Tuesday, August 26, 2008

Striking Congo Doctors Return To Work

A week-long strike by doctors in the Democratic Republic of Congo has ended with a promise. It remains to be seen whether this one is any better than the last pledge by the government to address the concerns of Synamed, the union representing the physicians.

The doctors say although they are returning to work, they are skeptical the government will abide by the agreement to increase salaries and address the deterioration of the medical system in the ravaged country. Kambamba Mbwebe, a doctor in the 2,000-bed Kinshasa General Hospital, said,

"I personally don't rely on that government. This is not the first time they are promising things. University professors had the same bad game, they (government) promised to increase their salaries and it was exactly the same thing. The government failed to live up to its word. This is the same problems with many professional groups although there is a document that has been signed with our unions, I'm still skeptical.”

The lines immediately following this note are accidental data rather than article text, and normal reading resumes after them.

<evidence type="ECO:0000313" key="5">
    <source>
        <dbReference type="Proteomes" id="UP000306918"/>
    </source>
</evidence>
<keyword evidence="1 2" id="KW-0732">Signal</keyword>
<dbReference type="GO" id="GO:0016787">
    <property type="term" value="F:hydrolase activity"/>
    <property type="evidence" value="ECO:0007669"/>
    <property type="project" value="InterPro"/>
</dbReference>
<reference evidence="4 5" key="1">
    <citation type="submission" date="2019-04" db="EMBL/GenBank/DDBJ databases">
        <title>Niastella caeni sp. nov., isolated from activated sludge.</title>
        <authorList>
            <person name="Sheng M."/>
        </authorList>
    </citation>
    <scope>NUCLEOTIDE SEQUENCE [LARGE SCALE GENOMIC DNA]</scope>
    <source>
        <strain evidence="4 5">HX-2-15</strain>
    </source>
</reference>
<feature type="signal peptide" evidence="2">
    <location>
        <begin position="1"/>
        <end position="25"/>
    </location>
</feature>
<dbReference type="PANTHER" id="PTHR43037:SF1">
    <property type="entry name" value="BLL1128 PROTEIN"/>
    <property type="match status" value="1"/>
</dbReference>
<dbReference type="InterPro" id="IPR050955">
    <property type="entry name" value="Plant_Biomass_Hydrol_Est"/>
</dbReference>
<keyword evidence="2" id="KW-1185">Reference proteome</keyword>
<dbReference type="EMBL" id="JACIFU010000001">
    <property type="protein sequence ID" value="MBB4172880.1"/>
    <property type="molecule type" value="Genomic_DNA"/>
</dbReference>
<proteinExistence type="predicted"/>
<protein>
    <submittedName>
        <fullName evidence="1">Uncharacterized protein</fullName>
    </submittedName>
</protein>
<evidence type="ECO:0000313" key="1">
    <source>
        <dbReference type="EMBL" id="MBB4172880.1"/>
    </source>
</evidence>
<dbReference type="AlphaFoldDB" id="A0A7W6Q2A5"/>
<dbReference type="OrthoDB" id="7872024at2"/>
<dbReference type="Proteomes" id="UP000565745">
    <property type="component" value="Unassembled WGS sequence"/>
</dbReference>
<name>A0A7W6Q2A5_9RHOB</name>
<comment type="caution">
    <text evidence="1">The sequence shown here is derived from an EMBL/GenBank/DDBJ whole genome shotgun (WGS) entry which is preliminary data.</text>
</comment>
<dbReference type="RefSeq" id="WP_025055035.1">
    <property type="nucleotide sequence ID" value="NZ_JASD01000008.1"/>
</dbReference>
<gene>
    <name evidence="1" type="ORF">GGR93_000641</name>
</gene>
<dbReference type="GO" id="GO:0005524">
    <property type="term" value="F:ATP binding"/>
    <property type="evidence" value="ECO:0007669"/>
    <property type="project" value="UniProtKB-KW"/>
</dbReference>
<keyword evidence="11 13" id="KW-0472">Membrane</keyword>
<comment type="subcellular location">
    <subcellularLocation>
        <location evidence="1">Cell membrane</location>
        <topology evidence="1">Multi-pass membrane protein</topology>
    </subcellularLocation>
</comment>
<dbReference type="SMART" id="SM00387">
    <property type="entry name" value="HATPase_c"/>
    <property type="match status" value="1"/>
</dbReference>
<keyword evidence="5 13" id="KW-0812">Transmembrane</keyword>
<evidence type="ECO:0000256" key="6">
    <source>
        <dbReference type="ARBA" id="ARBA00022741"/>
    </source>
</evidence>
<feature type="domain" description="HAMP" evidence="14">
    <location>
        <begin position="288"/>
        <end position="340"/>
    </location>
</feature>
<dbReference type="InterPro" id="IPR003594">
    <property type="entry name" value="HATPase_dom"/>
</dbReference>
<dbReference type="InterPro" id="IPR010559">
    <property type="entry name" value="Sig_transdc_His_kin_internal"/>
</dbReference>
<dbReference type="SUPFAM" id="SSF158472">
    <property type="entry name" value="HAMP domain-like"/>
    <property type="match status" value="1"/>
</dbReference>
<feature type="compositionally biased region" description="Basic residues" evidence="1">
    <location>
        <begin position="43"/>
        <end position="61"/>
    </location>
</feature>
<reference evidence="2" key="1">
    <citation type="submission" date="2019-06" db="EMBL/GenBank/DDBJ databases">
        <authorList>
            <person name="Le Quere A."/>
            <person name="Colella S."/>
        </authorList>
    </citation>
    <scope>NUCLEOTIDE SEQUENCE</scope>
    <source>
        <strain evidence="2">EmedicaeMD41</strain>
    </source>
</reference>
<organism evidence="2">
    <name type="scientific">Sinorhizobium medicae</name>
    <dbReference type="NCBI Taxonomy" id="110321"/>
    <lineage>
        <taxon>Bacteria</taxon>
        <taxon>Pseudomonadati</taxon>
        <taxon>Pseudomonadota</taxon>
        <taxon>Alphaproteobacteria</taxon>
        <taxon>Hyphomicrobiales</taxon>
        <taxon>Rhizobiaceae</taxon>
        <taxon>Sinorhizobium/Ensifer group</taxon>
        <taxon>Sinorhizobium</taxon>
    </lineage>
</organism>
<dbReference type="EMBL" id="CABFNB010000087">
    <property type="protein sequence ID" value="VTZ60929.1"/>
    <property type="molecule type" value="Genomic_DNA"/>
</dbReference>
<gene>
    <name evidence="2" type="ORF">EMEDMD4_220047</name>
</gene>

Kinshasa General Hospital logs over 3,000 consultations daily. Its 2,000 beds are constantly full. Patients are expected to pay for treatment, but fees aren’t nearly high enough to cover costs. The vast majority of the patient population is impoverished, which doesn’t help.

Doctors in public hospitals earn about 120,000 Congolese francs per month, including bonuses. That works out to about $216, a sum insufficient to cover even the Congo’s low cost of living. Many doctors are reported to be on the verge of eviction for inability to pay rent. They are asking for a raise to an average of $580 per month as well as payment of a risk bonus and permanent appointments for doctors with temporary employment.

The government, meanwhile, claims to have fulfilled to the doctors’ demands.
“We did not ignore any of the doctors’ claims. Quite to the contrary, many of the issues were resolved between January and August 2008,” said Makwenge Kaput, the Minister for Health.
He claims that unpaid bonuses had been paid and salaries raised.

Mbwebe responds,
“It’s unacceptable that ministers, government officials and members of parliament earn more than $4,000 a month and buy new cars while we suffer.”
Dave Donelson, author of Heart of Diamonds

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